Previous animal models of intestinal ischemia-reperfusion have been successful in causing considerable mucosal damage, cellular destruction and sepsis. However, this often results in the death of the animal, making it impossible to examine the effects of modulators of the ischemic event. The sequence of morphologic and physiologic changes in the bowel from such injuries continues to be an area of intense examination. We have studied these changes by producing segmental intestinal ischemia in vivo in a rat model. By occluding a first-order branch of the superior mesenteric artery (SMA) and by selectively ligating terminal collateral branches, reproducible segmental intestinal ischemia was achieved. Bowel damage ranged from alterations in the villus structure to frank hemorrhagic necrosis of the intestinal wall. This model allows the study of hypoperfusion injury to the small intestine without total SMA occlusion, thus reducing the overall mortality.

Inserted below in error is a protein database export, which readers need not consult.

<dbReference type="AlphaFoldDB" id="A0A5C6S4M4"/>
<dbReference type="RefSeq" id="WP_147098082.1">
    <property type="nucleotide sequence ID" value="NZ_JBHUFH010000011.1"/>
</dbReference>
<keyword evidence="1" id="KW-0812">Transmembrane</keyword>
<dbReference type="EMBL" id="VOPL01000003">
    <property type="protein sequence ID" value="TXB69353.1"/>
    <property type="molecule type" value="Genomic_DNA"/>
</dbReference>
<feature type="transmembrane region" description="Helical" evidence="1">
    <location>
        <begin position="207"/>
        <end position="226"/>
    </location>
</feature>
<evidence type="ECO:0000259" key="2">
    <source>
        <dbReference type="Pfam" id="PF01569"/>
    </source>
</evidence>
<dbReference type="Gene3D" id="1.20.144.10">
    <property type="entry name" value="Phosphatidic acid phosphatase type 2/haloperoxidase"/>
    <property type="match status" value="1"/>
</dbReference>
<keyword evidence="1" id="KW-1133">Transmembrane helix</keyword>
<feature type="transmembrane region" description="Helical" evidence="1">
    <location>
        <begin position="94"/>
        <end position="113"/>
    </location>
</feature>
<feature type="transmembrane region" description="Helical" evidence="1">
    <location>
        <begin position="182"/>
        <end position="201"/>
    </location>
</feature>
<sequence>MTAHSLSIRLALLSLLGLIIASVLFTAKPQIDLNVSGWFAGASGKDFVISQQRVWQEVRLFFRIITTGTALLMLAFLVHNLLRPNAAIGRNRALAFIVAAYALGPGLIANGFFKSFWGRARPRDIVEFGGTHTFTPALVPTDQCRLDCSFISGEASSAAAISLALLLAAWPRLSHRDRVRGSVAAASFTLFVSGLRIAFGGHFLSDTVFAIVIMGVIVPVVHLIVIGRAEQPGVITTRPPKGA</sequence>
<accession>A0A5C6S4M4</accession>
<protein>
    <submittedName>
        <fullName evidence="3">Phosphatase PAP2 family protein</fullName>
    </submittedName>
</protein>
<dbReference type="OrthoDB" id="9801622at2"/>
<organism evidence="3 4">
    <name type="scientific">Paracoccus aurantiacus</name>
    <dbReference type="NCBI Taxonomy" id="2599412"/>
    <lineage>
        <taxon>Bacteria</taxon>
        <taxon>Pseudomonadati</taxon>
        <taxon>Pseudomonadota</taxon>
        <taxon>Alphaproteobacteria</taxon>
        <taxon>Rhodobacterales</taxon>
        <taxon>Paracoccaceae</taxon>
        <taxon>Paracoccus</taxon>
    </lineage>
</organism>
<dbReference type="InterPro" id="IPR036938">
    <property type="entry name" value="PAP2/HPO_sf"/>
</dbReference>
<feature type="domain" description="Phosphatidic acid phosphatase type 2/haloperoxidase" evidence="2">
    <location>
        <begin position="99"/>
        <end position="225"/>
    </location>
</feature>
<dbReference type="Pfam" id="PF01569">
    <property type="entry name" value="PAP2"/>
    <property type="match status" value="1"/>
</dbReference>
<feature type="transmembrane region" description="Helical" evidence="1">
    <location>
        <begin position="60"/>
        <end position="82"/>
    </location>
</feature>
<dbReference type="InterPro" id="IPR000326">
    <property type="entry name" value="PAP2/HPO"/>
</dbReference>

- Small intestine